“Cystic-Appearing” Posterior Fossa Lesion



“Cystic-Appearing” Posterior Fossa Lesion


Susan I. Blaser, MD, FRCPC



DIFFERENTIAL DIAGNOSIS


Common



  • Mega Cisterna Magna


  • Arachnoid Cyst


  • Dandy-Walker Continuum


  • Pilocytic Astrocytoma


  • Encephaloceles


  • Obstructive Hydrocephalus


Less Common



  • Epidermoid Cyst


  • Dermoid Cyst


  • Neuroglial Cyst


  • Ependymal Cyst


  • Hemangioblastoma


  • Schwannoma (Cystic)


  • Abscess


  • Enlarged Perivascular Spaces


Rare but Important



  • Syringobulbia


  • Neurenteric Cyst


  • Atypical Teratoid-Rhabdoid Tumor


  • Metastases, Intracranial, Other


  • Neurocysticercosis


  • Chordoma


  • Congenital Muscular Dystrophy


ESSENTIAL INFORMATION


Key Differential Diagnosis Issues



  • Cystic-appearing lesion exactly like CSF on all sequences?



    • Mega cisterna magna (MCM), arachnoid cyst (AC), Dandy-Walker Continuum (DW)


    • Trapped 4th ventricle, enlarged perivascular spaces ( PVSs), neuroglial or ependymal cyst


  • Cystic-appearing lesion not exactly like CSF?



    • Congenital inclusion cyst (dermoid, epidermoid, neurenteric cysts)


    • Infection such as abscess, neurocysticercosis (NCC)


    • Neoplasm (pilocytic astrocytoma, hemangioblastoma, metastasis, chordoma)


  • Is cyst intra- or extra-axial?


  • Intra-axial



    • Trapped fourth ventricle (4th V), ↑ PVSs


    • Neoplasm (e.g., pilocytic astrocytoma), infection (abscess, NCC)


    • Inclusion cyst in 4th V (epidermoid)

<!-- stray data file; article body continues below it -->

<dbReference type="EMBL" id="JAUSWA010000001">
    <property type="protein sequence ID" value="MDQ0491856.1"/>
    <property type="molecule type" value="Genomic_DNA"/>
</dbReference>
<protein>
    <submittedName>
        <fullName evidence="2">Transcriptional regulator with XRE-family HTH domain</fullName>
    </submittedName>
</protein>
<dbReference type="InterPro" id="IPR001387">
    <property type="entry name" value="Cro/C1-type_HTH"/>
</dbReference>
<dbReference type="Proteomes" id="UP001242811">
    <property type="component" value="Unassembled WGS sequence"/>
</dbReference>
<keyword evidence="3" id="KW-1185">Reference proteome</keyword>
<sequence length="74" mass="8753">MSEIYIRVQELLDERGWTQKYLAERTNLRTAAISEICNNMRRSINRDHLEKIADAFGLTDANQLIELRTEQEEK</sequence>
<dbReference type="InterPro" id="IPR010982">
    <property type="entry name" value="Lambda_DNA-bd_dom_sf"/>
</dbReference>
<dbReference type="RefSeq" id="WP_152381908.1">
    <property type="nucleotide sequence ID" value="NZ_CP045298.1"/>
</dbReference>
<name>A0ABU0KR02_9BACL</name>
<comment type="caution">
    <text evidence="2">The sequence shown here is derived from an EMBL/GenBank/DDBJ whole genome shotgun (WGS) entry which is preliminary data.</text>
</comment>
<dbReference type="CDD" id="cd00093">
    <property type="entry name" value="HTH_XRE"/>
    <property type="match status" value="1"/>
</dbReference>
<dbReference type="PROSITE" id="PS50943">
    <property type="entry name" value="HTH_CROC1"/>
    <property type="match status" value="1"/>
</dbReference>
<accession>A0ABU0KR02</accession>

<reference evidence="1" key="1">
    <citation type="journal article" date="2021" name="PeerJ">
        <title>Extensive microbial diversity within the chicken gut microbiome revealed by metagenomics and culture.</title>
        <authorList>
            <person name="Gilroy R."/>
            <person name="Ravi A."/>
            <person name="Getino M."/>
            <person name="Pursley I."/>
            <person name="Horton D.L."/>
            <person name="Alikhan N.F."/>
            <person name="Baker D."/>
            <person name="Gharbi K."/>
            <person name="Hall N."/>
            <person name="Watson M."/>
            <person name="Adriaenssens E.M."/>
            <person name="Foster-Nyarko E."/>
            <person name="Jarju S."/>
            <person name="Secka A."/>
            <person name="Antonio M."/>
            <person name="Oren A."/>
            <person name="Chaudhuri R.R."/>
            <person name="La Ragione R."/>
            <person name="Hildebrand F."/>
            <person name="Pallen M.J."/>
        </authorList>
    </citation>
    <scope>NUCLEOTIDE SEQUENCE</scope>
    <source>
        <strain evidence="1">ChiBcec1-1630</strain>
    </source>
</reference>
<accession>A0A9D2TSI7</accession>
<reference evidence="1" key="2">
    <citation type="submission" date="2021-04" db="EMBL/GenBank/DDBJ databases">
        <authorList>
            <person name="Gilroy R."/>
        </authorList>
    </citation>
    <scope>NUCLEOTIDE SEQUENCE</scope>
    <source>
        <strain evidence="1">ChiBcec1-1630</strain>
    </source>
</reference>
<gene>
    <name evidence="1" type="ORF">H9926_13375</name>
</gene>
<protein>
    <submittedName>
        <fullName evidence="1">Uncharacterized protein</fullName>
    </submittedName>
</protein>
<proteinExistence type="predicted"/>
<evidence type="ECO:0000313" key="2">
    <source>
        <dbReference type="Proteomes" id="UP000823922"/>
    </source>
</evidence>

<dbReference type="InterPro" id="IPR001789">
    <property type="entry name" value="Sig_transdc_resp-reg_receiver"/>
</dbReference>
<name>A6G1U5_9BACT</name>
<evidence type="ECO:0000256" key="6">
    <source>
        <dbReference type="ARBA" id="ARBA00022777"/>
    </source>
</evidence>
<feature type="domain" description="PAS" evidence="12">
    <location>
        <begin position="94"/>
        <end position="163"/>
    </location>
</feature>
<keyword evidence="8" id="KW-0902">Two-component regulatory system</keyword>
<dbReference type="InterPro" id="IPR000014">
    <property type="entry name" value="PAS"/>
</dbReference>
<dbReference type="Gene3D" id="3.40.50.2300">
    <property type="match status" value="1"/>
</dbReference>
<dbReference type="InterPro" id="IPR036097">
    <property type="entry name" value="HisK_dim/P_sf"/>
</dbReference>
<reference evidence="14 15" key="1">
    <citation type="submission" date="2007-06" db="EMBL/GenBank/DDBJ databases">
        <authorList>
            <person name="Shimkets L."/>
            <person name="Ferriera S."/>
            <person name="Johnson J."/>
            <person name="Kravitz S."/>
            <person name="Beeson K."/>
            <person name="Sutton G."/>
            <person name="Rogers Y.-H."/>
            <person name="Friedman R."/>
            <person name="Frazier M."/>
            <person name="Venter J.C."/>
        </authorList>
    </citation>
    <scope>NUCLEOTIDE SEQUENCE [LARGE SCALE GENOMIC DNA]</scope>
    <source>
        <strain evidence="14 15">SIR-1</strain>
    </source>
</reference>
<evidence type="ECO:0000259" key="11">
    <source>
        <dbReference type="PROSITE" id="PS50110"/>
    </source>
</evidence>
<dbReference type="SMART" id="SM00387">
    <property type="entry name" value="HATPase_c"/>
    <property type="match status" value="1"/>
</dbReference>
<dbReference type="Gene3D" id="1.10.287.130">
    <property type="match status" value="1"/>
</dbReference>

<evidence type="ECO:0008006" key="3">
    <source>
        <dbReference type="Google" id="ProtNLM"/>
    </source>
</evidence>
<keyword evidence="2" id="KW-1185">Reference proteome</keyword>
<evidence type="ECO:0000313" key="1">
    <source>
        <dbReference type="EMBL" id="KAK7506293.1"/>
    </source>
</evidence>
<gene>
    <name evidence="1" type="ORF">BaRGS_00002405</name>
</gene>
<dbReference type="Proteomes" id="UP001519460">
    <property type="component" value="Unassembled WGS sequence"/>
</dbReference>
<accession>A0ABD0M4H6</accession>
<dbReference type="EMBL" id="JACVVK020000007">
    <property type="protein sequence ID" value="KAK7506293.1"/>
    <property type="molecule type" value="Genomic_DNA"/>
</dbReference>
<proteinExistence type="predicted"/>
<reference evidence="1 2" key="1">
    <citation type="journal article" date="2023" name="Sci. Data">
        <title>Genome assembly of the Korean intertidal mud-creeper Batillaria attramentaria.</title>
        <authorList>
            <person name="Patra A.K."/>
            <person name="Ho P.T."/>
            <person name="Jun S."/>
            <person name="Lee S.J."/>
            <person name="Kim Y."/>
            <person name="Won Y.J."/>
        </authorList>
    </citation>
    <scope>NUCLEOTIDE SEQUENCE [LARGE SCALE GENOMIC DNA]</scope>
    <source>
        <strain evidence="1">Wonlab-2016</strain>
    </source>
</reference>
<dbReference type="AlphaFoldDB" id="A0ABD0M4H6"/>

• Extra-axial



    • MCM, AC, DW, neurenteric cyst, NCC, neoplasm (schwannoma)


  • DWI, T1 C+ scans helpful additions


Helpful Clues for Common Diagnoses



  • Mega Cisterna Magna



    • Communicates freely with all CSF spaces


    • Normal tegmento-vermian angle (< 5-10°)


  • Arachnoid Cyst



    • Mass effect on vermis


    • ± Hydrocephalus


    • Use FLAIR, DWI to exclude epidermoid


  • Dandy-Walker Continuum



    • “Classic” Dandy-Walker malformation



      • Cystic dilatation 4th V ⇒ ↑ posterior fossa (PF), torcular-lambdoid inversion


      • Hypoplastic vermis


      • Vermian remnant rotated anterosuperiorly over cyst


    • Blake pouch cyst (BPC)



      • Embryonic BPC doesn’t regress


      • Enlarged PF, 4th V open inferiorly


      • Vermis anatomically complete


  • Pilocytic Astrocytoma



    • Cystic cerebellar mass


    • Enhancing mural nodule


  • Encephaloceles



    • Isolated encephalocele: Lacks Chiari 2


    • Chiari 3 = Chiari 2 PLUS



      • Occipital or cervical encephalocele containing cerebellum


    • Syndromic occipital encephalocele



      • Klippel-Feil, Meckel-Gruber, etc.


  • Obstructive Hydrocephalus



    • Outlets obstructed→ 4th ventricle ↑ ↑


    • Maintains “kidney bean” configuration


    • 3rd V, shunted lateral ventricles small


Helpful Clues for Less Common Diagnoses



  • Epidermoid Cyst



    • Cerebellopontine angle > 4th V > diploic


    • Frond-like, cystic (CSF-like)


    • Doesn’t suppress completely on FLAIR


    • Restricts on DWI


  • Dermoid Cyst



    • Midline “fatty” mass



      • “Droplets” in CSF if ruptured


      • Look for dermal sinus, midline vertebral/skull base anomalies


  • Neuroglial Cyst